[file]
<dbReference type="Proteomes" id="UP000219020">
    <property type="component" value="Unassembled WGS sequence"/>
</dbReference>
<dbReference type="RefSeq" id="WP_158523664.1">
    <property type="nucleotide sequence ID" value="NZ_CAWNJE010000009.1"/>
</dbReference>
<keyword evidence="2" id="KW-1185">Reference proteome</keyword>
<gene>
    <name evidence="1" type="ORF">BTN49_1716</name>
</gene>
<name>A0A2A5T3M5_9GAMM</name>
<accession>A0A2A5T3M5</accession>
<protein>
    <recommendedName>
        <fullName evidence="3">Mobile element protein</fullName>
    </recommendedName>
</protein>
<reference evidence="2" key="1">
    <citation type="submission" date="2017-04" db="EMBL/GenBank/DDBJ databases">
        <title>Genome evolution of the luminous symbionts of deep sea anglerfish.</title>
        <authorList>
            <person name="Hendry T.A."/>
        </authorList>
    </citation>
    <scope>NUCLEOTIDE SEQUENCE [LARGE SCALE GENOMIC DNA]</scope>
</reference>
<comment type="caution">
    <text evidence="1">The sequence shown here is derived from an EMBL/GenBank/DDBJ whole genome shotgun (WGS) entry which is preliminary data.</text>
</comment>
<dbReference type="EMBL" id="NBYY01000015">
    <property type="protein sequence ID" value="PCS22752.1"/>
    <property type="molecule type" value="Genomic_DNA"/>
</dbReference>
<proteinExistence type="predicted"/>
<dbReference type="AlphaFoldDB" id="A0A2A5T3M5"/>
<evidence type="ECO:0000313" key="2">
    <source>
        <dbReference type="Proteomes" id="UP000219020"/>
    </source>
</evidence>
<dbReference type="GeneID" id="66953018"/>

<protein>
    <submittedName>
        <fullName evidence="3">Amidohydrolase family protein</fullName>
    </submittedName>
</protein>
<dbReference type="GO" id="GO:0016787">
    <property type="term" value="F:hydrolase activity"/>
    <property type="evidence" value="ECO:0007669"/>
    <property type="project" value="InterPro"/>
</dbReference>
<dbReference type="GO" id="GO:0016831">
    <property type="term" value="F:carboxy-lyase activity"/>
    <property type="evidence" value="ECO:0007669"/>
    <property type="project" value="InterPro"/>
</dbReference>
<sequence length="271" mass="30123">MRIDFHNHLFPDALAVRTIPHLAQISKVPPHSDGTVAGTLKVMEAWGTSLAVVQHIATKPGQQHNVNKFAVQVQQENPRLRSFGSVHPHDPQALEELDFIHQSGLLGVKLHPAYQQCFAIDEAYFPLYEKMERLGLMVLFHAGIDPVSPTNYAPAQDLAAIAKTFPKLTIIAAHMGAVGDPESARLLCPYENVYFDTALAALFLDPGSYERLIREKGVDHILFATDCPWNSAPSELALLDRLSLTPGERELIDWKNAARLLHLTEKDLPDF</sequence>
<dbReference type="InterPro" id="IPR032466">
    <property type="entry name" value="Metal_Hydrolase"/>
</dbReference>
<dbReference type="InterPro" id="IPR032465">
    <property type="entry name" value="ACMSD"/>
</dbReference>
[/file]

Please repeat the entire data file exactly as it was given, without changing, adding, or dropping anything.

<dbReference type="Proteomes" id="UP000219020">
    <property type="component" value="Unassembled WGS sequence"/>
</dbReference>
<dbReference type="RefSeq" id="WP_158523664.1">
    <property type="nucleotide sequence ID" value="NZ_CAWNJE010000009.1"/>
</dbReference>
<keyword evidence="2" id="KW-1185">Reference proteome</keyword>
<gene>
    <name evidence="1" type="ORF">BTN49_1716</name>
</gene>
<name>A0A2A5T3M5_9GAMM</name>
<accession>A0A2A5T3M5</accession>
<protein>
    <recommendedName>
        <fullName evidence="3">Mobile element protein</fullName>
    </recommendedName>
</protein>
<reference evidence="2" key="1">
    <citation type="submission" date="2017-04" db="EMBL/GenBank/DDBJ databases">
        <title>Genome evolution of the luminous symbionts of deep sea anglerfish.</title>
        <authorList>
            <person name="Hendry T.A."/>
        </authorList>
    </citation>
    <scope>NUCLEOTIDE SEQUENCE [LARGE SCALE GENOMIC DNA]</scope>
</reference>
<comment type="caution">
    <text evidence="1">The sequence shown here is derived from an EMBL/GenBank/DDBJ whole genome shotgun (WGS) entry which is preliminary data.</text>
</comment>
<dbReference type="EMBL" id="NBYY01000015">
    <property type="protein sequence ID" value="PCS22752.1"/>
    <property type="molecule type" value="Genomic_DNA"/>
</dbReference>
<proteinExistence type="predicted"/>
<dbReference type="AlphaFoldDB" id="A0A2A5T3M5"/>
<evidence type="ECO:0000313" key="2">
    <source>
        <dbReference type="Proteomes" id="UP000219020"/>
    </source>
</evidence>
<dbReference type="GeneID" id="66953018"/>

<protein>
    <submittedName>
        <fullName evidence="3">Amidohydrolase family protein</fullName>
    </submittedName>
</protein>
<dbReference type="GO" id="GO:0016787">
    <property type="term" value="F:hydrolase activity"/>
    <property type="evidence" value="ECO:0007669"/>
    <property type="project" value="InterPro"/>
</dbReference>
<dbReference type="GO" id="GO:0016831">
    <property type="term" value="F:carboxy-lyase activity"/>
    <property type="evidence" value="ECO:0007669"/>
    <property type="project" value="InterPro"/>
</dbReference>
<sequence length="271" mass="30123">MRIDFHNHLFPDALAVRTIPHLAQISKVPPHSDGTVAGTLKVMEAWGTSLAVVQHIATKPGQQHNVNKFAVQVQQENPRLRSFGSVHPHDPQALEELDFIHQSGLLGVKLHPAYQQCFAIDEAYFPLYEKMERLGLMVLFHAGIDPVSPTNYAPAQDLAAIAKTFPKLTIIAAHMGAVGDPESARLLCPYENVYFDTALAALFLDPGSYERLIREKGVDHILFATDCPWNSAPSELALLDRLSLTPGERELIDWKNAARLLHLTEKDLPDF</sequence>
<dbReference type="InterPro" id="IPR032466">
    <property type="entry name" value="Metal_Hydrolase"/>
</dbReference>
<dbReference type="InterPro" id="IPR032465">
    <property type="entry name" value="ACMSD"/>
</dbReference>